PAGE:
Culture

Lin-Manuel Miranda discusses how his musical career is interwoven with themes of immigration, gentrification and U.S. political history

"Hamilton is still about the origin of our country. Those fights are still the fights we are having." Lin-Manuel Miranda talks to Jorge Ramos about Hamilton's Friday premiere in Puerto Rico, his latest role in Mary Poppins Returns and the upcoming movie version of In the Heights.
11 Ene 2019 – 12:23 PM EST

Lin-Manuel Miranda has become one of the most influential young Latino voices in Hollywood today thanks to the success of In the Heights and Hamilton. Now his career is blossoming with new appearances in the movie Mary Poppins Returns. And a movie of In the Heights is due to start filming later this year.

Miranda is fascinated by history and recalls how issued raised a decade ago in In the Heights remain highly relevant today.

"What's exciting is I feel that the world has caught up to the show. We talked about gentrification, we talked about immigration," he tells Jorge Ramos's Facebook Watch show, Real America. The lyrics in the original In the Heights in 2008, includes the lines:

" What about immigration, politicians be hatin',
Racism in this nation's gone from latent to blatant."

Miranda asks; "Is that not more true now in 2018 than it was in 2008. I feel that the world has caught up to the things we were talking about in that show."


The story of Hamilton is also a good example of how history comes around, he says, noting that for many years one of the nation's seven 'Founding Fathers' was a much-maligned figure is U.S. history.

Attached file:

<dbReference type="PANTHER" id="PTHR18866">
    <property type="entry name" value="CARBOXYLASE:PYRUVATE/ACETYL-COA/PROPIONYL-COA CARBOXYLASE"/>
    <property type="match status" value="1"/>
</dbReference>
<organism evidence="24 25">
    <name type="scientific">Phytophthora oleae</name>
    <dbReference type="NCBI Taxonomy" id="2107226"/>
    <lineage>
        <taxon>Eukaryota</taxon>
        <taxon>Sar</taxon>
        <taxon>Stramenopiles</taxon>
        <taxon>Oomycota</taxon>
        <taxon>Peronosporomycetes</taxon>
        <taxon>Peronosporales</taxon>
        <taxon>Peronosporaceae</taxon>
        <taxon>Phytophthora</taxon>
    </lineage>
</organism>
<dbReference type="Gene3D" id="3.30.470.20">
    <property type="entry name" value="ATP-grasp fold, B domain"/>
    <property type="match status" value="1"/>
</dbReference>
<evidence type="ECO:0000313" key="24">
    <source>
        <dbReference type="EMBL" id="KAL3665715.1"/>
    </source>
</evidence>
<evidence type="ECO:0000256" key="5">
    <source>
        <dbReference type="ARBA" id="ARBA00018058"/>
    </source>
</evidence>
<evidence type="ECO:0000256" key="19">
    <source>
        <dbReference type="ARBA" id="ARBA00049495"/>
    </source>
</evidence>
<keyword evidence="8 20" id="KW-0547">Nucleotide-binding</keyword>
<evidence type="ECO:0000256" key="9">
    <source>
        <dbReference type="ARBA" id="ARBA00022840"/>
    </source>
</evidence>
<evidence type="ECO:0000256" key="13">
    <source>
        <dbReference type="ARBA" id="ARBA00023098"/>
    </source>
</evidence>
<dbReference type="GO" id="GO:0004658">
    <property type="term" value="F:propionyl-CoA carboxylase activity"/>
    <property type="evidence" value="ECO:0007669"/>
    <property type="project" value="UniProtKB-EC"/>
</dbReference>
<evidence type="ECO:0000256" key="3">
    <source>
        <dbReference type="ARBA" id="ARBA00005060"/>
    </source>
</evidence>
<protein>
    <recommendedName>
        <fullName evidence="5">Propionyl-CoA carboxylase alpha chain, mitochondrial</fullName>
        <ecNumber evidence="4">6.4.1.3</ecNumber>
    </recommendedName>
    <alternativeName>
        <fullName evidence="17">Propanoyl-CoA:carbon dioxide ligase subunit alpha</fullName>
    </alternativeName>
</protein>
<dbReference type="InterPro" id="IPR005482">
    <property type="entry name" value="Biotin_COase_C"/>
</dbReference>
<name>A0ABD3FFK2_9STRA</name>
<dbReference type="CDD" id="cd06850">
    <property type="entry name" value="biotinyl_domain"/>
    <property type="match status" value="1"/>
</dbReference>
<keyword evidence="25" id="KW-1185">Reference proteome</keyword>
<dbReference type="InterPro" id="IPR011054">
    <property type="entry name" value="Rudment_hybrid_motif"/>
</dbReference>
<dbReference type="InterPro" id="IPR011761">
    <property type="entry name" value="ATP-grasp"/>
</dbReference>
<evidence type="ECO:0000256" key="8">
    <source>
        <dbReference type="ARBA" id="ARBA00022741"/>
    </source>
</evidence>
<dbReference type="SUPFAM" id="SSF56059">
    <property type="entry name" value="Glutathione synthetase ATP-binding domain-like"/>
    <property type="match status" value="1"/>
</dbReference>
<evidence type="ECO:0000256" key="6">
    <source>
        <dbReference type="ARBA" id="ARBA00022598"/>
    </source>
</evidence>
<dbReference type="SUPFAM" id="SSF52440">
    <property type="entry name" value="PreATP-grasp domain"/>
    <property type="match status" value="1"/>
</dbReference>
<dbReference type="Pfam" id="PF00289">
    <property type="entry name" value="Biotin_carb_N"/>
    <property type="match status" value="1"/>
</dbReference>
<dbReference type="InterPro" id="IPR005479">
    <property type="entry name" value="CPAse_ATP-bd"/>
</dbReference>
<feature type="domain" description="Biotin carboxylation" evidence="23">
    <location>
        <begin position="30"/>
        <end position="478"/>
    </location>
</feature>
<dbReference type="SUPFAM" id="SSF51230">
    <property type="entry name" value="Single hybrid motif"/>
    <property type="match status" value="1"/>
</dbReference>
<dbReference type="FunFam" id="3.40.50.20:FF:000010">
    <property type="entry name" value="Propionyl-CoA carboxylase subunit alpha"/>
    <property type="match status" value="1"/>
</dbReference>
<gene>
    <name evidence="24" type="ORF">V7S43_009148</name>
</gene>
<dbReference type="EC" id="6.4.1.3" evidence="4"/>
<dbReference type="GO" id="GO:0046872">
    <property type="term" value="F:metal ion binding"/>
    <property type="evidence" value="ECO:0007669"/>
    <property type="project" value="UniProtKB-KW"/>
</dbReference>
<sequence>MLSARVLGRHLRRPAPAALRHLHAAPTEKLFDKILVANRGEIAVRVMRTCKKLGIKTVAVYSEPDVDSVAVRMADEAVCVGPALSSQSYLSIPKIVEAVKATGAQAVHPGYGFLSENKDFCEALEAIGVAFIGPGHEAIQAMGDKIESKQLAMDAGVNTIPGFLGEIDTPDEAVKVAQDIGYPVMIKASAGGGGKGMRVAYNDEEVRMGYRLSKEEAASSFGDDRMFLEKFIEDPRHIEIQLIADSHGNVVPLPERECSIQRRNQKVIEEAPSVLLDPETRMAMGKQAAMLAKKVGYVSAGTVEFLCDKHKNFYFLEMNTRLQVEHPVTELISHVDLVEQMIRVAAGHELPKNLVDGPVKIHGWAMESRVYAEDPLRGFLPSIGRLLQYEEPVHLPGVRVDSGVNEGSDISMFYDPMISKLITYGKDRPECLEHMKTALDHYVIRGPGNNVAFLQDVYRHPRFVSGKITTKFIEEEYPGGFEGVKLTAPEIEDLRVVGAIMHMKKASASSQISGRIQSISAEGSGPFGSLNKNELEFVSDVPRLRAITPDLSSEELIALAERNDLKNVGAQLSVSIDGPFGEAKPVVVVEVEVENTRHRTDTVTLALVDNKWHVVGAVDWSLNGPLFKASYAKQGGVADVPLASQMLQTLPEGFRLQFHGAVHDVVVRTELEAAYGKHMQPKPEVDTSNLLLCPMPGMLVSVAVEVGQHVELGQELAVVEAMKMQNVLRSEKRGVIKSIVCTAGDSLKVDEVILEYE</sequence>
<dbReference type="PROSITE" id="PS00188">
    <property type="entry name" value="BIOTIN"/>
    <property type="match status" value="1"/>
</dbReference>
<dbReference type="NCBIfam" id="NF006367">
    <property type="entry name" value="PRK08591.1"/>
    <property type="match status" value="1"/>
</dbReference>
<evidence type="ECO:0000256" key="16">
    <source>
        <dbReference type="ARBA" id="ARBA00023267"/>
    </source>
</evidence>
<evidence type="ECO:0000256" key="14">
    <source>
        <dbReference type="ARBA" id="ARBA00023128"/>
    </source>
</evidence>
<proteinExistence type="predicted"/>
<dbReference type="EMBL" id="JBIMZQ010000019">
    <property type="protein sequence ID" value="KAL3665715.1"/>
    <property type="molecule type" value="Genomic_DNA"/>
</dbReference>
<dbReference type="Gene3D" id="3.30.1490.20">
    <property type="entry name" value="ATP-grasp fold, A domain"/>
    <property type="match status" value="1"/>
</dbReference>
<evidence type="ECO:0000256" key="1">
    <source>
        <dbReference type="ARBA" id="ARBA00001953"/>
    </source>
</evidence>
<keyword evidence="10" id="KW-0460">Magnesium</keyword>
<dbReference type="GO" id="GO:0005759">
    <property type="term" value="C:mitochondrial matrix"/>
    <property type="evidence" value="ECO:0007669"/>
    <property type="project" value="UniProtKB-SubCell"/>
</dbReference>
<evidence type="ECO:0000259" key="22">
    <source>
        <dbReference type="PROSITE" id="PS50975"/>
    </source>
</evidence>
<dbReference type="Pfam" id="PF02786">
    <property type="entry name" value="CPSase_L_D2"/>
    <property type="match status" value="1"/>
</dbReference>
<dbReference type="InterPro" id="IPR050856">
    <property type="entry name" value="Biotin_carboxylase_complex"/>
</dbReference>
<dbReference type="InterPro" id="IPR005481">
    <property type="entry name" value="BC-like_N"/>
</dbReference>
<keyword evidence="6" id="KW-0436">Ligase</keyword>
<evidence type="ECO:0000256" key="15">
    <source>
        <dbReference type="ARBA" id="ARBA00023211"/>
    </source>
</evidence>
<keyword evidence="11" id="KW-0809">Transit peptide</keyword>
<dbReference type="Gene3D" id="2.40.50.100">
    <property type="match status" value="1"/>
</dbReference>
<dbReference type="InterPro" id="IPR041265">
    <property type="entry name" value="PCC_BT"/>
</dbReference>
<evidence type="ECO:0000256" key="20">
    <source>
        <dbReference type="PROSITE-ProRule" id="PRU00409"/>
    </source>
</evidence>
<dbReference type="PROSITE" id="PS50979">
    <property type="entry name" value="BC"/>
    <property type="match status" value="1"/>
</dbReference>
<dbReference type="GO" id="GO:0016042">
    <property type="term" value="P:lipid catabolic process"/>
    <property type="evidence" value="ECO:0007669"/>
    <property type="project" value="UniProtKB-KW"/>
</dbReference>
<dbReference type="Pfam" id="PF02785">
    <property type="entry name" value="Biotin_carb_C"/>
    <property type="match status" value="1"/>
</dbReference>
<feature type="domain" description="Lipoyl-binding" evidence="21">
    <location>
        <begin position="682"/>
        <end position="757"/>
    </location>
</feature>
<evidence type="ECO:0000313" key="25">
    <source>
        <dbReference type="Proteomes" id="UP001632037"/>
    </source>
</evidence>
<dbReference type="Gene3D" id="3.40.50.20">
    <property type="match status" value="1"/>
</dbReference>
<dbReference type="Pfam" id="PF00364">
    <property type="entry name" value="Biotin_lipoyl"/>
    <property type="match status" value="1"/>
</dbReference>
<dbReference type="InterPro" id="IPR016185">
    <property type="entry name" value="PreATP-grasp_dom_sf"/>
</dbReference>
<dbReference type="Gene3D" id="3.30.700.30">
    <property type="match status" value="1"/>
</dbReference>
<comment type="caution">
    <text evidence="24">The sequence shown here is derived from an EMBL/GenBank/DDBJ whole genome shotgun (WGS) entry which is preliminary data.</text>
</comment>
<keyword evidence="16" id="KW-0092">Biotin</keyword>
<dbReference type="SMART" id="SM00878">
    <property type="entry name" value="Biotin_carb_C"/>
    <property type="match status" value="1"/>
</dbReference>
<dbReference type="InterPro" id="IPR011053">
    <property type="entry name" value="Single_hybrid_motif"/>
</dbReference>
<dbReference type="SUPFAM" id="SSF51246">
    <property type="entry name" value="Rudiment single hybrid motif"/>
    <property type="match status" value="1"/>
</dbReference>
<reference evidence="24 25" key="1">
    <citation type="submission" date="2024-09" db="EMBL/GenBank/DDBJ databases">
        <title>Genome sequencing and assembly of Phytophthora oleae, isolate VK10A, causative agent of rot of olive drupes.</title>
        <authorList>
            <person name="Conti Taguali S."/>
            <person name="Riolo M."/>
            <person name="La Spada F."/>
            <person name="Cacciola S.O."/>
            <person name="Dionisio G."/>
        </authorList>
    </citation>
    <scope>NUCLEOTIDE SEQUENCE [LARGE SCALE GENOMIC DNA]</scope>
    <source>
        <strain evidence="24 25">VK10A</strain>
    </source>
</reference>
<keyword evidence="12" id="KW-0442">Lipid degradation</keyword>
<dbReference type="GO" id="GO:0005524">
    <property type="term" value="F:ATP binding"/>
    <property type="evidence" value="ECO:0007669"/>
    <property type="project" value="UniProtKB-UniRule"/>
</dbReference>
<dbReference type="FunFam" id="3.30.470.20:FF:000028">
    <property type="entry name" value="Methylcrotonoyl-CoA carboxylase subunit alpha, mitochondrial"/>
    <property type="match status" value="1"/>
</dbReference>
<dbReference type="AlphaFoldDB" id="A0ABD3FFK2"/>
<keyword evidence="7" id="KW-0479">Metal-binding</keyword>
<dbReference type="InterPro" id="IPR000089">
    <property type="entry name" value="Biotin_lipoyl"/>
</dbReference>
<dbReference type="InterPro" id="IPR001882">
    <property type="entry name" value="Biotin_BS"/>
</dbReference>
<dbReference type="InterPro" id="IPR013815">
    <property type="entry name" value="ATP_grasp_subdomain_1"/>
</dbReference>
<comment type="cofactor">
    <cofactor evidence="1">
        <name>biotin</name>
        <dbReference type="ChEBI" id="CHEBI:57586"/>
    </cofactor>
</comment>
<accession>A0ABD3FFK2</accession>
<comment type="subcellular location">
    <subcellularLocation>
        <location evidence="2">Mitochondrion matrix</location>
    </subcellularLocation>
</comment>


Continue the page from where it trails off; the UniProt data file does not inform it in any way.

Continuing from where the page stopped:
"One of the themes of the musical is that you cannot control what people say about you after you exist, and Hamilton was survived by his enemies," he says.

A good example of that is how the musical was originally born during the administration of President Barack Obama, and Hamilton first performed some of his early material at the White House in front of the president and first lady. Obama famously stated about the musical; "What an incredible gift these folks have given to the United States of America."

Today, Miranda jokes that the Trump administration " is not going to be calling me to show up at the White House any time soon ... That's also what history is. We rise and fall depending on who's in power and who's not."

After the election of Donald Trump the musical "took on a new urgency," he said. "It's still about the origin of our country. Those fights are still the fights we are having."

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